It might be just a cake, but that’s not the issue. The issue is forcing someone to do something that is against their conscience, whether you think their conscience is right or not, or consistent or not.

    Like

  62. Jeff, thanks. That one actually makes some sense. It has nothing to do with conscience, the shop simply doesn’t sell Catholic stuff. I don’t se what’s anti-Catholic there.

    sbd, I don’t know about forcing anyone to do anything here. I’m just wondering from one conscience to another what the problem is. It’s hard to see how providing a cake for an occasion amounts to some kind of intrinsic approval of a thing. Seems to me it’s part of the territory of any sort of merchant to have to broker items for occasions or activities with which that merchant may not personally approve. Of course, consciences are free in indifferent matters but sometimes I can’t help but wonder if some are simply over-sensitive.

    Like

  63. @Z Whether one’s conscience *should* be opposed to baking cakes celebrating same sex weddings is not really the question in this case. The question is whether one must express an idea one finds offensive if refusing to express that message results in a de facto discrimination against a protected group. If I’m a custom hat maker but refuse to make Yarmulkes, I could be guilty of religious discrimination. I might argue that I wouldn’t make one for a baptist or a jew, but I would lose. On the other hand, if I own a t-shirt company and someone wants a shirt that says “Calvinists are Jerks”, I can refrain from fulfilling the commission, because I cannot be forced to express an idea I disagree with. The hard question is when one is engaged in expressive activity whose literal message is neutral. Hence the example of 88. To one person it is Dez Bryant’s jersey number, to another it represents “Heil Hitler”. It seems pretty easy to me to distinguish between custom commissions and selling pre-made products. However, the situation is not so simple – activists on one side want to make statement that opposition to ssm (and the moral licitness of homosexuality more generally) should be stamped out of polite society and commerce. The other side wants to make a stand against this trend.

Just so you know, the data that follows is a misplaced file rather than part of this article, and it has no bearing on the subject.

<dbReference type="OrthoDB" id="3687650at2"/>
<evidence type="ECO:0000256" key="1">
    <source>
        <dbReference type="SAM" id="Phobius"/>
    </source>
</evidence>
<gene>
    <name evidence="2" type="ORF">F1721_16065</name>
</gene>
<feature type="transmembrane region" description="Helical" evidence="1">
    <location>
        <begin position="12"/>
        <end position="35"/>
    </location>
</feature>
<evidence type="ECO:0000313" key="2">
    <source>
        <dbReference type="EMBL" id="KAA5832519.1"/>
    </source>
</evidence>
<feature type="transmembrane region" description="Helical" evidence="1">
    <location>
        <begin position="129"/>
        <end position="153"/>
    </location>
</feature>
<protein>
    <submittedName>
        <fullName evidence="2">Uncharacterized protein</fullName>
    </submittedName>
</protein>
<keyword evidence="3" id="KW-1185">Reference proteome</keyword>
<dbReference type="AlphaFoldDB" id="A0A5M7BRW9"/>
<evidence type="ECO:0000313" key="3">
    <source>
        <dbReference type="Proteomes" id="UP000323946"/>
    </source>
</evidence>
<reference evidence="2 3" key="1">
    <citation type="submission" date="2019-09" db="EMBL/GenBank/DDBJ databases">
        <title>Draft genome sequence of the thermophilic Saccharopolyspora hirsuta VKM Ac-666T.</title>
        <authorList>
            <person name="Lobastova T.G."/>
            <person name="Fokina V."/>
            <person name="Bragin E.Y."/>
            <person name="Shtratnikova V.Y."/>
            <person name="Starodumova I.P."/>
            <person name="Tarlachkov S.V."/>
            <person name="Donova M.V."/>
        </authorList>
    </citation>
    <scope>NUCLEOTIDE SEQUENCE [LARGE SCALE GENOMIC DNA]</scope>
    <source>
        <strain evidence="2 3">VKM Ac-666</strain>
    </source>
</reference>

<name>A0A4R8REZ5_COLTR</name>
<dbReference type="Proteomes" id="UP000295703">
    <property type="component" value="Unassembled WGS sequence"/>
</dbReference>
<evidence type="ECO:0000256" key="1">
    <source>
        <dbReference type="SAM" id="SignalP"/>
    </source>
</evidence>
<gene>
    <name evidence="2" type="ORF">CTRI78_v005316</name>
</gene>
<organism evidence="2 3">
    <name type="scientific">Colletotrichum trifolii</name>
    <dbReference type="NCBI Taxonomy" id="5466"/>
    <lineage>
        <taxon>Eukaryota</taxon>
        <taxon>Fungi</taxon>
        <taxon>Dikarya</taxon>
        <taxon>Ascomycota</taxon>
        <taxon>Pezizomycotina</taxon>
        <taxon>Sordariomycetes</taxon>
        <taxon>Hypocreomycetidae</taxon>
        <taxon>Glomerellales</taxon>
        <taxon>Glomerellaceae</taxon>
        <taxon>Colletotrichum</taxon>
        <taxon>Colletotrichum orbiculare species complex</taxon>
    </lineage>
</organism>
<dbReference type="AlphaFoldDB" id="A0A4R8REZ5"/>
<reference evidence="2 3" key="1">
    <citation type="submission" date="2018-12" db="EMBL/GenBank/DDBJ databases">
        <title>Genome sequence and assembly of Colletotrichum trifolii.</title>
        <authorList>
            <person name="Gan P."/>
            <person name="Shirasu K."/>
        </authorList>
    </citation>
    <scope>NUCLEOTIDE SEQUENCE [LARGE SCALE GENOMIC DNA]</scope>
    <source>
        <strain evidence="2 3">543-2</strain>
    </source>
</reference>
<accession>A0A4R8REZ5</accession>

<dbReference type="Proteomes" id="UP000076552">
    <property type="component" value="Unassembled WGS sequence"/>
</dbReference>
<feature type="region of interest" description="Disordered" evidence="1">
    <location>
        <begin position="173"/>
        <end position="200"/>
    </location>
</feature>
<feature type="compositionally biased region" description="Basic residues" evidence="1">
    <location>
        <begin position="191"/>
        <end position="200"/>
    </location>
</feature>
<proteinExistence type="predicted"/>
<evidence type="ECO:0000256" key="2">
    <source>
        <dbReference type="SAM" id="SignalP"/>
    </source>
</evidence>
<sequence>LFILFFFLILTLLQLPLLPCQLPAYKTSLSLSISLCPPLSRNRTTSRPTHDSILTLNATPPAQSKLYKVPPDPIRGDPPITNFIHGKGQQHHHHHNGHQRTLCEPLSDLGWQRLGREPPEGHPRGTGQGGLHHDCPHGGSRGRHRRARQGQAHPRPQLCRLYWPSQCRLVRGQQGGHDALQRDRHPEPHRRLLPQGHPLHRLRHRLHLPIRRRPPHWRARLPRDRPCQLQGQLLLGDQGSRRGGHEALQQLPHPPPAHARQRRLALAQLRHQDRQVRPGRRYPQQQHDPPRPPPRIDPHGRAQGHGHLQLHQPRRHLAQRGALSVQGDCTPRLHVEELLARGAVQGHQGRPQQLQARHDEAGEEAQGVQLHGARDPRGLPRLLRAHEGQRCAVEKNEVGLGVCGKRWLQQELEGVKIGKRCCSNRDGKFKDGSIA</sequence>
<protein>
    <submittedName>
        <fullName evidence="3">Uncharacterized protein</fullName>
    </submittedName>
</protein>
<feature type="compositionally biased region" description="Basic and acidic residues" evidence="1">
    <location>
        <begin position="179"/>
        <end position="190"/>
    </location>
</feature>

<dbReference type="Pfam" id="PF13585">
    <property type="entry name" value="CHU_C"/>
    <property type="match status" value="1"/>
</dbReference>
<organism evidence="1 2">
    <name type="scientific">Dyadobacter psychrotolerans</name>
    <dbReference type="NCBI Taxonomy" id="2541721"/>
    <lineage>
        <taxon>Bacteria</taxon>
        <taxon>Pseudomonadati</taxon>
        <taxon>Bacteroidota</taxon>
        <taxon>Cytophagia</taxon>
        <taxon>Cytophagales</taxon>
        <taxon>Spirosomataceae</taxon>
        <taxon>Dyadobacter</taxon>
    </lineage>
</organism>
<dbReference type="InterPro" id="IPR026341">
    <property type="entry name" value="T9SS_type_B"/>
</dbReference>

I don’t know what I would do in this situation myself. I can see the argument that it isn’t the place of the Christian to judge the sexual mores of those outside the church (following Paul), so engaging in commerce that includes ss couples should not be a problem. On the other hand, none judging is not expressing the idea that something is a positive good which is what these florists, photographers, and bakers are being asked to do.

    Like

  64. Do I really need to know whom exactly and how many black persons have contributed to my betterment? How many gay persons names should I know? Do I need to know that the architect who designed that city hall over there was a member of NAMBLA? Oh wait, that is a voluntary affiliation. Never mind. But surely, I need to know he is sexually attracted to young males, right? I need to know for two purposes, according to Curt; firstly, so I can be assured the he and his likeminded members of our society do not suffer any marginalization, merely because he has ‘alternative’ sexual inclinations. And second, so we can appropriately celebrate it, and his courage to live ‘not like everybody else’. And all this so the world won’t judge the gospel harshly. Because, you know, if we loved Love, and loved loving Love, the whole world and their mothers would want to come to church.